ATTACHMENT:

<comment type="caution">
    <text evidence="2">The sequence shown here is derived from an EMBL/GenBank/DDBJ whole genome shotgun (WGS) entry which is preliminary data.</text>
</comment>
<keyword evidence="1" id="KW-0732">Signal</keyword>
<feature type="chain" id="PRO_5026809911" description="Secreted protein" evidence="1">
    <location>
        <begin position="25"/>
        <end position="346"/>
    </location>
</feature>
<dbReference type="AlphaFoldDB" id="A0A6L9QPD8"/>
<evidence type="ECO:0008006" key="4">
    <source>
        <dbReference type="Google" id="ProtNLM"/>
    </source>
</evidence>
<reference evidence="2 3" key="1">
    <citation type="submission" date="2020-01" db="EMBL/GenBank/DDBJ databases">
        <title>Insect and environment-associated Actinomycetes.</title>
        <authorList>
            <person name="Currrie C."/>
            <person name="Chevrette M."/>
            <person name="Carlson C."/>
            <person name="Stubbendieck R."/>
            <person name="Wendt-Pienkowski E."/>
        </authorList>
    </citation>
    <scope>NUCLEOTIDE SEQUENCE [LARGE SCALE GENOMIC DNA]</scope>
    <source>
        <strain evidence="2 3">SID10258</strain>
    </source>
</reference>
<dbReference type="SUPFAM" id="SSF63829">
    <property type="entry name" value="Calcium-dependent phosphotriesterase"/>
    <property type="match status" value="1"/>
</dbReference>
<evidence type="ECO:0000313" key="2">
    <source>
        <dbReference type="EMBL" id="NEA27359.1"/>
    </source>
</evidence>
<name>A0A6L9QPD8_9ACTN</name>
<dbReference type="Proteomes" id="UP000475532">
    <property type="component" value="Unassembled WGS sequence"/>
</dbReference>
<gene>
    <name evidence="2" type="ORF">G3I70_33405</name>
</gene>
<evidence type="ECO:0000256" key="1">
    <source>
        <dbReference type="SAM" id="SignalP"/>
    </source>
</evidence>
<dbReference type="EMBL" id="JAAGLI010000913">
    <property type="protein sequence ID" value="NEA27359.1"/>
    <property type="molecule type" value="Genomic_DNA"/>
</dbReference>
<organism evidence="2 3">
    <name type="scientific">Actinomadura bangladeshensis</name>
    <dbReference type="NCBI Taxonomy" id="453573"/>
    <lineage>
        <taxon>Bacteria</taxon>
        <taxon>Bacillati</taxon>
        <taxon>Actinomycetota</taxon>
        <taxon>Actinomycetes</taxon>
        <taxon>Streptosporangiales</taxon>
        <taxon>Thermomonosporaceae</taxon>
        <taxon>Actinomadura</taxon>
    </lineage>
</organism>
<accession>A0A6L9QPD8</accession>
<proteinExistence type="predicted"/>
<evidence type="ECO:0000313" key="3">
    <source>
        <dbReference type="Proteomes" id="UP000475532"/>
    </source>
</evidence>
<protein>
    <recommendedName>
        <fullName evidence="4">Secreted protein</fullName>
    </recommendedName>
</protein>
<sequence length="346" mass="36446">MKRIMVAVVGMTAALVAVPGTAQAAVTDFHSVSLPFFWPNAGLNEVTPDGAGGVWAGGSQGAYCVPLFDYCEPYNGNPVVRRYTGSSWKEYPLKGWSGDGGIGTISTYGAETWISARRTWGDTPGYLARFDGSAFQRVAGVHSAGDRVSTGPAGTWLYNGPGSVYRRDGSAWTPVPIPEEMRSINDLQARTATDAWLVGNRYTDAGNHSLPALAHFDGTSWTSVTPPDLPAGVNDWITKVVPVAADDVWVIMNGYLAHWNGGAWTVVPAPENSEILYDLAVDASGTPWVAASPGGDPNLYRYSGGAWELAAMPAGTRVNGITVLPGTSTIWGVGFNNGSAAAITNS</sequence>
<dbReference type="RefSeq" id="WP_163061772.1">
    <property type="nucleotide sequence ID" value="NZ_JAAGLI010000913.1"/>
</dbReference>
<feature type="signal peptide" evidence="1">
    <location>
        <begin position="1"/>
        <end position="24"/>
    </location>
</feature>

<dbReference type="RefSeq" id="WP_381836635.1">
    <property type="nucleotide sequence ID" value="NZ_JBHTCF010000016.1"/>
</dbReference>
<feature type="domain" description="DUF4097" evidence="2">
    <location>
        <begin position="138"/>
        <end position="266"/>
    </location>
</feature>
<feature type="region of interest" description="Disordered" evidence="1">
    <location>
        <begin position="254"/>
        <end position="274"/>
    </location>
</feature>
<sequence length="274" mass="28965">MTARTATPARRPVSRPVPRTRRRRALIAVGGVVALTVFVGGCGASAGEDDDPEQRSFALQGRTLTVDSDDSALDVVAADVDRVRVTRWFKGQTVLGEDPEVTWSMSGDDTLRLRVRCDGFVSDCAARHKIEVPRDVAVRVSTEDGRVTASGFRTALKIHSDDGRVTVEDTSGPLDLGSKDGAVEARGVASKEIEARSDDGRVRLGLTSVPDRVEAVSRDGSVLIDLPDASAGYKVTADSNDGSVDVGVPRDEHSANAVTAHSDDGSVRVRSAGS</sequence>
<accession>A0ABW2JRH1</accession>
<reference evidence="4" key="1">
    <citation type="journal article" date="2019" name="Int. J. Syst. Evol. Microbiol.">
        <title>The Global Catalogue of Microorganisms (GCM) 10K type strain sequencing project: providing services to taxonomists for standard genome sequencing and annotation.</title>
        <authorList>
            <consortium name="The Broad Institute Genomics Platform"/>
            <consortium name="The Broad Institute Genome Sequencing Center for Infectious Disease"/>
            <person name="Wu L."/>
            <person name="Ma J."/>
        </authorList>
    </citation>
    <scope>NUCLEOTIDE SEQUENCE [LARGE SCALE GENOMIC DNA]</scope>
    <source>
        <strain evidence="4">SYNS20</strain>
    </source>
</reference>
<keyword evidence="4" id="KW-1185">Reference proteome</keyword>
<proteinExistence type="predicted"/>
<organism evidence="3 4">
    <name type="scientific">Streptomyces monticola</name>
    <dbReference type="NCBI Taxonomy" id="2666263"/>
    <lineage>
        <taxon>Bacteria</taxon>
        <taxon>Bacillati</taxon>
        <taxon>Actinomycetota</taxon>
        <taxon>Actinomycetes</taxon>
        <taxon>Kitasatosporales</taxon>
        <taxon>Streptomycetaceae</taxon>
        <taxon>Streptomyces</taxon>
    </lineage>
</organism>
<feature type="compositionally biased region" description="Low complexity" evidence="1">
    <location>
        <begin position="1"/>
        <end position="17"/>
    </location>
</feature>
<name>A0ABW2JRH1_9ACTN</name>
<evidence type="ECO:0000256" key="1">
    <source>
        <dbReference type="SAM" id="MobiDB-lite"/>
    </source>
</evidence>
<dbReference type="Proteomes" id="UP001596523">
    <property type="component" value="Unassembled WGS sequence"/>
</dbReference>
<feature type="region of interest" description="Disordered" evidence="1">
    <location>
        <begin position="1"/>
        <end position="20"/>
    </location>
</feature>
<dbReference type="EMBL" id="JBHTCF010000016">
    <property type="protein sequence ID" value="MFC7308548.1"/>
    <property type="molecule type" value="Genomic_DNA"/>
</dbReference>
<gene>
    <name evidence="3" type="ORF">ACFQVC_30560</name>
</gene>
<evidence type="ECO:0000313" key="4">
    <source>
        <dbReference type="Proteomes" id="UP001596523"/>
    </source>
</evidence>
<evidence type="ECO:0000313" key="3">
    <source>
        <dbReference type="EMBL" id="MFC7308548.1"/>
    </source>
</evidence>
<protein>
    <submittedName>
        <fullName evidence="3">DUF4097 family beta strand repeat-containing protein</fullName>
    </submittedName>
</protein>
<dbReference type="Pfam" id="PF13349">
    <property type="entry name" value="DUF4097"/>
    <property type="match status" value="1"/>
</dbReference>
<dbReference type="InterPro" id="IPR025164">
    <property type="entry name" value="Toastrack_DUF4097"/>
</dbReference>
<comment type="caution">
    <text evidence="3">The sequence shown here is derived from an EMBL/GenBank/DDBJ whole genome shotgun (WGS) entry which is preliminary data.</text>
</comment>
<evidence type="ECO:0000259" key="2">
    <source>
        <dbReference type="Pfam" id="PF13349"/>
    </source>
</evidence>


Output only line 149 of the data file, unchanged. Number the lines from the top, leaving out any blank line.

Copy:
        <dbReference type="SAM" id="MobiDB-lite"/>